(Cut to the San Francisco Public Library. Grant, Tory, and Kari are referencing books. Adam comes up.)
Adam: How's it going?
Kari: It's driving me crazy! I can understand Zebroski a bit at first, but Foucault's Discourse on Language is kinda hard to understand. They both seem to be driving at the same thing, which is that self is very important to writing, but Zebroski has more of a simplistic way of writing it. They seem to be focused on writing for the audience.
Grant: That's interesting that you say that, Kari. Expressionism is about self as well, but it seems that the Expressionists feel that we, as adults, do not have a "real voice" when we write, but we did as children. This is most prominent in Elbow. He also felt that we should practice letting our "real voice" come out when we write. To quote Elbow's How To Get Power Through Voice, as he says in his opening paragraph, "People often lack any voice at all in their writing, even fake voice, because they stop so often in the act of writing a sentence and worry and change their minds about which words to use."
Tory: With Current Traditional Rhetoric, it takes me back to grade school and high school English, where the teachers would make you follow those rules or else. Interestingly enough, this movement started back in the mid-1800's, during the time of the Transcendental movement. It started as a way of updating rules of writing that hadn't really been updated since the time of the Ancient Greeks-like Plato and Aristotle. They seem to think that if you can't write like the Shakespeare and the other great authors and playwrights, then they would teach you how to appreciate them. They also seem the most focused on the actual writing part of it.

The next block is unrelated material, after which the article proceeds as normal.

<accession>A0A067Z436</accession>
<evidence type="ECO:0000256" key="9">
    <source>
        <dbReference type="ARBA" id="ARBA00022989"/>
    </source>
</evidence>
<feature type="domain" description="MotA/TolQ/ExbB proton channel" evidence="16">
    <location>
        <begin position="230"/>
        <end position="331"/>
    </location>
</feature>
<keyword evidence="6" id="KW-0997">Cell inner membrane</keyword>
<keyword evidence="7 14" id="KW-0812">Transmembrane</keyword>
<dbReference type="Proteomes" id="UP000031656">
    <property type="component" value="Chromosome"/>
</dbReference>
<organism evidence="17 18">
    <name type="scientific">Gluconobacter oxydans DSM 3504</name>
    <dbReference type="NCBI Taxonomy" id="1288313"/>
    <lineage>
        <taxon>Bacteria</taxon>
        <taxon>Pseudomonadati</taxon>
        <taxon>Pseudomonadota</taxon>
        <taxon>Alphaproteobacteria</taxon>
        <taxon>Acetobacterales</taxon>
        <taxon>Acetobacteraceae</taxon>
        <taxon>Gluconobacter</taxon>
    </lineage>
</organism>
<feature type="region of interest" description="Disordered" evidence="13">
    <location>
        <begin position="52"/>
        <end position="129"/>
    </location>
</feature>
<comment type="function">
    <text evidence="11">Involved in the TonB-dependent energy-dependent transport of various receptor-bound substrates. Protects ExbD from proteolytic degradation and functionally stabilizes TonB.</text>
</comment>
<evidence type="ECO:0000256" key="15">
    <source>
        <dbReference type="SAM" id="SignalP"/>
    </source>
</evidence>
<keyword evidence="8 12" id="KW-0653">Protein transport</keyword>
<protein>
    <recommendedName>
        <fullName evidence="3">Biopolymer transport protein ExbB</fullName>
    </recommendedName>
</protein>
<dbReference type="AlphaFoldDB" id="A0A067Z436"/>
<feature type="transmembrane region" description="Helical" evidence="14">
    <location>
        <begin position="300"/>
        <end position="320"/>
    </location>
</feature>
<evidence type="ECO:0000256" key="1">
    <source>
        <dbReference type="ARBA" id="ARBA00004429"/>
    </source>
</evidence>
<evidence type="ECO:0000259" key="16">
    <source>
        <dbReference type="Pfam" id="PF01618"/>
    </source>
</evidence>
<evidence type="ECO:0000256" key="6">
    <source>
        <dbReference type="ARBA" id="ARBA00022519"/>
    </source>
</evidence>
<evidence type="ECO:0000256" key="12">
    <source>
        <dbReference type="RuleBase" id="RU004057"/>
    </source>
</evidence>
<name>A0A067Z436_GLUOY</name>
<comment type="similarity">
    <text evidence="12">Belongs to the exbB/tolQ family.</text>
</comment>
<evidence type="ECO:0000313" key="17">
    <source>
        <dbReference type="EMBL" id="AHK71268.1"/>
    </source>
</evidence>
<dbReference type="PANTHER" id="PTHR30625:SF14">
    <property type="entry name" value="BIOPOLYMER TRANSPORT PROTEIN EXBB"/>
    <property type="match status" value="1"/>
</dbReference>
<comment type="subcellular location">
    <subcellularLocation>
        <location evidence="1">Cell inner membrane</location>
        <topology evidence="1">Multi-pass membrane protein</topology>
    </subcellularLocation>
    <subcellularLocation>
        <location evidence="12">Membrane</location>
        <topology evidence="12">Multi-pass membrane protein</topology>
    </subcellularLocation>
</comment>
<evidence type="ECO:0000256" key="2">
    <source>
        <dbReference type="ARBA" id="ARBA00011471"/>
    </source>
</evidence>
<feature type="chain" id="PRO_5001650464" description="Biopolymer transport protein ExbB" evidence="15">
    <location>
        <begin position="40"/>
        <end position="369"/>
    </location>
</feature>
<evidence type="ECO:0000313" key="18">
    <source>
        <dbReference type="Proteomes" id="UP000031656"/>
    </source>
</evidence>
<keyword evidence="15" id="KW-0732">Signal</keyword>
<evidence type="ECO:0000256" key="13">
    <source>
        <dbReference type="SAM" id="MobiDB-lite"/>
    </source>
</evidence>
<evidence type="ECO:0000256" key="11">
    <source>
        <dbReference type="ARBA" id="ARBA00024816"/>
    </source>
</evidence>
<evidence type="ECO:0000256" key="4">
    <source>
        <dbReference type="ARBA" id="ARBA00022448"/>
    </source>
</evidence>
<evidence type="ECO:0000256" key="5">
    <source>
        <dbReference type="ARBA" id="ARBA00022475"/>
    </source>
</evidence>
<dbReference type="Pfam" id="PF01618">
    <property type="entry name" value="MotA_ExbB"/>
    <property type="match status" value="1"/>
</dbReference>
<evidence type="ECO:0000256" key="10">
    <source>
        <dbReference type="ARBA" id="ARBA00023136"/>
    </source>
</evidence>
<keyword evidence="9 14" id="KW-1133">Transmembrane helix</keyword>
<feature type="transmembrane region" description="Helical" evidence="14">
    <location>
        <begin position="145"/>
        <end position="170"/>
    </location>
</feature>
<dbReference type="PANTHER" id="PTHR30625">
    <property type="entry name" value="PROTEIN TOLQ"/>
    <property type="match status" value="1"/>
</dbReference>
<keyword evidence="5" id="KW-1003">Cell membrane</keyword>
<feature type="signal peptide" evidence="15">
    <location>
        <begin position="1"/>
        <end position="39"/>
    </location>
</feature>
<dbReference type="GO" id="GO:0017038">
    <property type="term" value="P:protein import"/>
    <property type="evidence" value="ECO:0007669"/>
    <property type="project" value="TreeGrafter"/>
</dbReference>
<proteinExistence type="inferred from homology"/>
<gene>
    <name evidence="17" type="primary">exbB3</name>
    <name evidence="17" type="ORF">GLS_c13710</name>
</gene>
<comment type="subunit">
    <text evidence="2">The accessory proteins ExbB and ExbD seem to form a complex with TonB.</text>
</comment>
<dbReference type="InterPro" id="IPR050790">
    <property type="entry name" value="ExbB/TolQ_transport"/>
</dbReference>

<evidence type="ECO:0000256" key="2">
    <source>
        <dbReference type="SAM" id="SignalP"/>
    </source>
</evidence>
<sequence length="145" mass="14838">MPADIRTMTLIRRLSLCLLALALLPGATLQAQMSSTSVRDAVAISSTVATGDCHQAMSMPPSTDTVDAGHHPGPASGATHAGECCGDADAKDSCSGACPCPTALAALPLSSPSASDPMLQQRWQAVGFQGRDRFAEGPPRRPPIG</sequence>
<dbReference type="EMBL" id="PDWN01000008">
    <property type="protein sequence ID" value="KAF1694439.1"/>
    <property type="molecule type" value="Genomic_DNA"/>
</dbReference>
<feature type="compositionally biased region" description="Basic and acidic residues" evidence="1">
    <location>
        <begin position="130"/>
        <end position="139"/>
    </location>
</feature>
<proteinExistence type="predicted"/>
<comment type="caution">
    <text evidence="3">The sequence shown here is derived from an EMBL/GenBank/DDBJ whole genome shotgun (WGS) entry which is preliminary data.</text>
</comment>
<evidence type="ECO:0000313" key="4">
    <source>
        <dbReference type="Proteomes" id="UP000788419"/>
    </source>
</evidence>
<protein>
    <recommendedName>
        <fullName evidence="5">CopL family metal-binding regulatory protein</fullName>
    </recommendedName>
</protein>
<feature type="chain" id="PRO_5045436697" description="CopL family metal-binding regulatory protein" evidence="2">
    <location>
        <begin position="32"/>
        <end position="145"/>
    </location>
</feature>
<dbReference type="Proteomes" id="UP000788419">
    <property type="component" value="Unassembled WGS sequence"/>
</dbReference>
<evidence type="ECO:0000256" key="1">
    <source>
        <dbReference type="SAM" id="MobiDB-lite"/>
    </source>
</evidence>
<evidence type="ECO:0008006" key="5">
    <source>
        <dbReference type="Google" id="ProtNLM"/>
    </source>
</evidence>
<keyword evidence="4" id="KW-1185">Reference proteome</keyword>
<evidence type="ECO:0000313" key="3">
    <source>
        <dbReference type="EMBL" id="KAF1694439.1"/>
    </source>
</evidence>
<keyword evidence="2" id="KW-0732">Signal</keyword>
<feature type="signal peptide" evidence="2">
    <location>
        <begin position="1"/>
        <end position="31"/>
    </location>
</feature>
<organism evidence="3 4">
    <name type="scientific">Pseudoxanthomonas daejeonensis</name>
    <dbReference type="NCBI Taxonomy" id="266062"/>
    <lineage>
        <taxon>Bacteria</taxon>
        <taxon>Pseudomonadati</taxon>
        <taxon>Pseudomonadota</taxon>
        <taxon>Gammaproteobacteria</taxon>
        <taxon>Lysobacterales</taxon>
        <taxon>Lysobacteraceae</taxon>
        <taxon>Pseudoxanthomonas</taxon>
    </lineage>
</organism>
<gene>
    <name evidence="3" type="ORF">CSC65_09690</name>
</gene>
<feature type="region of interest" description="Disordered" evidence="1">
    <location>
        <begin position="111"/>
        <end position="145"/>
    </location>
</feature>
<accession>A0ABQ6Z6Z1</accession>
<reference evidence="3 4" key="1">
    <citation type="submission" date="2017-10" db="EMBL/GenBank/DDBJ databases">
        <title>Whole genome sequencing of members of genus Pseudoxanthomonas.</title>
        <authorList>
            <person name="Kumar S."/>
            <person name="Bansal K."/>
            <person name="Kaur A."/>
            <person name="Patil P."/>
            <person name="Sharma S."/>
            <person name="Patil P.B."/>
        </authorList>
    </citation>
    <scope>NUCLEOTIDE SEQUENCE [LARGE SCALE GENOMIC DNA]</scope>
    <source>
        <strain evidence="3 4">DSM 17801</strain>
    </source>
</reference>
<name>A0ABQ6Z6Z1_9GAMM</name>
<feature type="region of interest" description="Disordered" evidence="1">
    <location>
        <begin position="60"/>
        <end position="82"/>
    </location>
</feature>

Grant: Funny you should bring up the Transcendental movement, Tory. While most people would consider Expressionism as coming later then the Current Traditional movement, it actually pre-dates it as a part of the Transcendental movement. They were all about being yourself, much like the Expressionists.
Adam: So, research done?
Grant: Research done!
Lee: With all their research done, Adam and the Build Team report back to M5, where Jamie is awaiting the results.
(Cut back to drawing board room.)
Jamie: So, Tory. Current Traditional Rhetoric: Busted, Plausible, or Confirmed?
Tory: I would defiantly say busted for standing alone. The reason is this: it has too many rules and regulations on how to write that it would discourage writers before they even start. By the time kids get to high school and college, they don't really like writing papers in that style.
Kari: I don't know if I would say the same for Social Constructivist Rhetoric. It's a toss-up between busted and plausible. I say busted for the same reasons that Tory gave. While I understand that there are writers out there who can write for the social world, it's defiantly not something I think would be easy to write either. That's my reason for plausible.
Grant: Expressionism is plausible. It seems to me that the Expressionist movement is what more and more colleges seem to be pushing, which is a good thing for college students. The biggest problem that I found was there weren't enough rules. Elbow suggested that writers write in their real voice first, then go back and edit if they want to-or toss it in the trash can.
Jamie: Sounds like your kind of writing style, Adam.
Adam: Sure does.
Jamie: Interesting. So the count is 1 busted, 1 both busted and plausible and one plausible?
Adam: Interestingly enough, while these three theories may not be able to stand up on their own all that well, they could work very well together. I would say that the myth of the theories being able to stand on their own is totally busted.
Jamie: Well, what about working together?
Adam: Completely confirmed. In my opinion, the best kinds of writers combine all three theories.
(Cut to a view of a floor. 2 rectangular pieces of metal are tossed down on the floor. One has "Busted" on it, the other "Confirmed". Cut back to drawing room.)
Grant: Think someone should warn the Discovery board leaders?
Jamie: Sure. Just in case English Composition purists flood the board.
(End Credits start rolling.)